https://twitter.com/antmasiello

CwNcTxPW8AAN3bR.jpg    CwNSzdrWEAEpaUb.jpg

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52 minutes ago, MattHugo said:

We shall see!...mainly posting this as a reference point so can actually see whether the GFS was on to something here, but SSW forecast...

modelanalysis.PNGmodelanalysis1.pngmodelanalysis2.PNG

Fascinating stuff !! So GFS is indeed going for a reversal towards the end of November- one must assume going off the METO seasonal that Glosea is seeing something similar, either way i will be amazed if we see a sustained vortex over Greenland moving forward :)

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The following paper has a list of the SSW events from 1957-2001 in Table 1:

http://www.columbia.edu/~lmp/paps/martius+polvani+davies-GRL-2009.pdf

4th December 1981 is the earliest I can see, so IF the above forecast comes to pass, would it be the earliest major warming in the record? 

Edit: There's a full compendium available, although it is still under review:

http://www.earth-syst-sci-data-discuss.net/essd-2016-49/

http://esrl.noaa.gov/csd/groups/csd8/sswcompendium/

Edit 2:

For example, here's the 1981 Dec 4th Event:

SSWC_uwndTemp_JRA55_19811204.png

 

Looks like a fantastic resource for comparing events.

Edited by Yarmy
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25 minutes ago, Yarmy said:

The following paper has a list of the SSW events from 1957-2001 in Table 1:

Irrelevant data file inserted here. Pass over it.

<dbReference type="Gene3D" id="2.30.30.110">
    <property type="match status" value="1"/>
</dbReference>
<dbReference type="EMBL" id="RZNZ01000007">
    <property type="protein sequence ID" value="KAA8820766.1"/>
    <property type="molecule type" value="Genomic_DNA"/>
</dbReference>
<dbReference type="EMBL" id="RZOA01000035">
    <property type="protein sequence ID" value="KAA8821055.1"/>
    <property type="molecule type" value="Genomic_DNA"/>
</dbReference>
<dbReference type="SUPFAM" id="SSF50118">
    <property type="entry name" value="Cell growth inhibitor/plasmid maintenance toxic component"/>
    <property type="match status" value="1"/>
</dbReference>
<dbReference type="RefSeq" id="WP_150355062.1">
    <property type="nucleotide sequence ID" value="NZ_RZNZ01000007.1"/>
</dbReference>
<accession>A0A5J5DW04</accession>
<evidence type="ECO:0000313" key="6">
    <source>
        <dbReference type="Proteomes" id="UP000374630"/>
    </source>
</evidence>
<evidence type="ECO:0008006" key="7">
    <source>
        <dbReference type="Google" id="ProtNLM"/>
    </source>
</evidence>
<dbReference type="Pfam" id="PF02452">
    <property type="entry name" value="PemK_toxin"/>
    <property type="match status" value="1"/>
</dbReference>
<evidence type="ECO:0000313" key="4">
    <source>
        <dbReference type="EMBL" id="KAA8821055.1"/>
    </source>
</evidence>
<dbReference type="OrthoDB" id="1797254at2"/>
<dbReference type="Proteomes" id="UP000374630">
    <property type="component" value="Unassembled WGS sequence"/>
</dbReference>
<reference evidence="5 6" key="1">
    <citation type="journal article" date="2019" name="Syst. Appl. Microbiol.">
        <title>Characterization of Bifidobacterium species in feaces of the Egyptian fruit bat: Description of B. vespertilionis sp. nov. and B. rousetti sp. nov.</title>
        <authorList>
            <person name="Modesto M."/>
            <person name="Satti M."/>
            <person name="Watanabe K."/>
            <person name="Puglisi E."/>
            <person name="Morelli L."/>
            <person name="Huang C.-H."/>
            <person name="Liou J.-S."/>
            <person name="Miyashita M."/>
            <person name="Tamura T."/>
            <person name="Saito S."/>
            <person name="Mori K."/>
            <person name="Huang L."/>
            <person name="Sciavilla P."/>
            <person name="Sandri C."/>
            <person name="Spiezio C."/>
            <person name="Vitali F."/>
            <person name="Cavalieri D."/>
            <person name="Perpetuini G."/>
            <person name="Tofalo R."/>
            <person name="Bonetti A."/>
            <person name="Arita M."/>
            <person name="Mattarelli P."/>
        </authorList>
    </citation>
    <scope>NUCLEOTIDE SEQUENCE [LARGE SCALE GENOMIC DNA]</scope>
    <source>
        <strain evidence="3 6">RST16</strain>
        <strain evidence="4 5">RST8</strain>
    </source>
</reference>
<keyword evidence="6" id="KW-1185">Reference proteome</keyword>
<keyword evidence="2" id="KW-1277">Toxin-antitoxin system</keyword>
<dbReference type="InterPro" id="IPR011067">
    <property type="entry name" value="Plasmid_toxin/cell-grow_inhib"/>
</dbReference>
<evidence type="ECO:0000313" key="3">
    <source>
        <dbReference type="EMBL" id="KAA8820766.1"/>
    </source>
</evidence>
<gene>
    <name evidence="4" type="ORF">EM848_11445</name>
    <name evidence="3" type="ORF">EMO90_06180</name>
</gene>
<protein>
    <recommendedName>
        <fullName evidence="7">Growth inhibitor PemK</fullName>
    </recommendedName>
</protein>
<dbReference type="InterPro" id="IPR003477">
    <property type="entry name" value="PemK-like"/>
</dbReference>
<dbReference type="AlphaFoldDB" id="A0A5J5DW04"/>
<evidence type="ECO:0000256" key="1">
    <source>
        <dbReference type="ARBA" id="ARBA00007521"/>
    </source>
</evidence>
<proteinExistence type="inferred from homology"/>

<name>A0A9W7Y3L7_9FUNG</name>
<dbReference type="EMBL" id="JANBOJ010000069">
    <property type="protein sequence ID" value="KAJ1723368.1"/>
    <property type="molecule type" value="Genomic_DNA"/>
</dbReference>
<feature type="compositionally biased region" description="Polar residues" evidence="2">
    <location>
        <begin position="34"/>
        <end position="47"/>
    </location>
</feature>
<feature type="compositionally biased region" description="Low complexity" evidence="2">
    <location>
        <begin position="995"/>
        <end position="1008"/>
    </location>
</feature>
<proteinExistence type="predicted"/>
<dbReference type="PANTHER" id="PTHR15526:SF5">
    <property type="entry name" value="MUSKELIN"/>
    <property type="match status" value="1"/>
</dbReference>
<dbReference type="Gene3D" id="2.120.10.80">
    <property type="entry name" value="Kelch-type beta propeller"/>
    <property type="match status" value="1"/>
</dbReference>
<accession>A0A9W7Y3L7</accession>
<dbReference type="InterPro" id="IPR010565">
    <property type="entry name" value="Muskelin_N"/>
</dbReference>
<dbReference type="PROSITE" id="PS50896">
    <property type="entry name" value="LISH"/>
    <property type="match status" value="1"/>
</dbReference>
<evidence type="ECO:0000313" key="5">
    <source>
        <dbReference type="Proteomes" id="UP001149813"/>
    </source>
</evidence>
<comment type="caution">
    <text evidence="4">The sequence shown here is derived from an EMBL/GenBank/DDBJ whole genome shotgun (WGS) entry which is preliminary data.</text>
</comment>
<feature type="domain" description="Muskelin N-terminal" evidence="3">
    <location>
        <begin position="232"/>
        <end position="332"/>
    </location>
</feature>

http://www.columbia.edu/~lmp/paps/martius+polvani+davies-GRL-2009.pdf

4th December 1981 is the earliest I can see, so IF the above forecast comes to pass, would it be the earliest major warming in the record? 

Edit: There's a full compendium available, although it is still under review:

http://www.earth-syst-sci-data-discuss.net/essd-2016-49/

http://esrl.noaa.gov/csd/groups/csd8/sswcompendium/

 

The winds temporarily reversed in 2000, the last time we had a Canadian warming.

http://mls.jpl.nasa.gov/joe/ManneyEtAl_warming_GRL_2001.pdf

An example of the cross purposes of so many events under one single banner; referred to in @sebastiaan1973's link above.

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7 minutes ago, Gael_Force said:

The winds temporarily reversed in 2000, the last time we had a Canadian warming.

http://mls.jpl.nasa.gov/joe/ManneyEtAl_warming_GRL_2001.pdf

An example of the cross purposes of so many events under one single banner; referred to in @sebastiaan1973's link above.

Winter 2000-2001 was very unremarkable in W-Europe though. The impressive 78-79 and 62-63 winters saw end januari ssw's 

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1 hour ago, ArHu3 said:

Winter 2000-2001 was very unremarkable in W-Europe though. The impressive 78-79 and 62-63 winters saw end januari ssw's 

It was the best winter from 1997-98 to 2007-08 for the Manchester area according to the Manchester winter index, though.

I think SW Scotland and NI had two really big snowfalls that winter